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A refinery in the Midwestern United States was experiencing an increased frequency of hydrogen sulfide (H2S) alarms when employees loaded asphalt onto trucks and railcars. The alarm frequency had exceeded 30 per quarter and was a high profile safety issue for refinery management. Options were considered and it was determined that a chemical treatment solution was the most practical and cost-effective method. Baker Hughes, a GE company (BHGE), was brought in to investigate the issue and recommend a suitable chemical treatment program.

Field testing confirmed that the H2S concentration in the vapor-space of the asphalt was approximately 3,000 parts per million, far above safe operating levels. BHGE recommended treating the asphalt upstream of the loading area with a SULFIX™ H2S scavenger program. This application location allowed enough time and mixing to remove over 90% of the H2S from the asphalt, lowering employee exposure. In some cases, the removal of H2S exceeded 99%. An ongoing optimization and monitoring program has maintained this level as changes occur in processing conditions and asphalt quality.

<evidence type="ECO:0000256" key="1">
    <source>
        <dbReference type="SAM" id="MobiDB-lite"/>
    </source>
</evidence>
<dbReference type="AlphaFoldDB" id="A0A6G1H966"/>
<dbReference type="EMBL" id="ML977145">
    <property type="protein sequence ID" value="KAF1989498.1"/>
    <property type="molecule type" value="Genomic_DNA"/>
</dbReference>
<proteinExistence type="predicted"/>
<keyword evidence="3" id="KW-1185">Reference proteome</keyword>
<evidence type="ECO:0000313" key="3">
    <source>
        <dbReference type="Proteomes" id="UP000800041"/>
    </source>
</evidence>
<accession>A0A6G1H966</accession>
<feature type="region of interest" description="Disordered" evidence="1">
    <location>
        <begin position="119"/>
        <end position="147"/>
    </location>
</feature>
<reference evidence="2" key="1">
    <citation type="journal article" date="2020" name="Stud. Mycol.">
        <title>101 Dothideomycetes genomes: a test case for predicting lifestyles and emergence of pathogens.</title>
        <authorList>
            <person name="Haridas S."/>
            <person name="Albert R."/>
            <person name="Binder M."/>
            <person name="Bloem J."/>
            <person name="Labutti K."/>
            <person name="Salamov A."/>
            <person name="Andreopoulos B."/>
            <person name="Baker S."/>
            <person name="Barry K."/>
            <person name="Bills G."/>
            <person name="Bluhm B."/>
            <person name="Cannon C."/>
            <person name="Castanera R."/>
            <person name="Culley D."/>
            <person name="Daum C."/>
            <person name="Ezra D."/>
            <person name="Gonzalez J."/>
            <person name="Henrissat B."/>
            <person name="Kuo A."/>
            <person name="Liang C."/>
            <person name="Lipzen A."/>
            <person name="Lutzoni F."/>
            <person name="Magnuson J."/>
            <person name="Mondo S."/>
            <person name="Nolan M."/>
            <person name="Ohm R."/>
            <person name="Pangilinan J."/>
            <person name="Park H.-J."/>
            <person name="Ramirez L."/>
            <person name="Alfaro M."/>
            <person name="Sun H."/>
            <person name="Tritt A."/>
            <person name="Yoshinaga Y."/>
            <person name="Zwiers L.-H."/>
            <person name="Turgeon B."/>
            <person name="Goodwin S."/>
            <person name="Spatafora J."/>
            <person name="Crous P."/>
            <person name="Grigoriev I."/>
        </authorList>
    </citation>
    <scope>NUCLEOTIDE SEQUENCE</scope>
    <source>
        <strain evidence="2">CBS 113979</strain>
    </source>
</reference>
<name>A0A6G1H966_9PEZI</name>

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Challenges & Results
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Challenges

  • Employee H2S monitors were sounding off 30-40 times per quarter
  • High profile safety issue for refinery management
  • Exposure occurred during loading of asphalt onto trucks and railcars
  • Alternative solutions to chemical treatment were costly and impractical

Results

  • Greatly reduced frequency of H2S alarms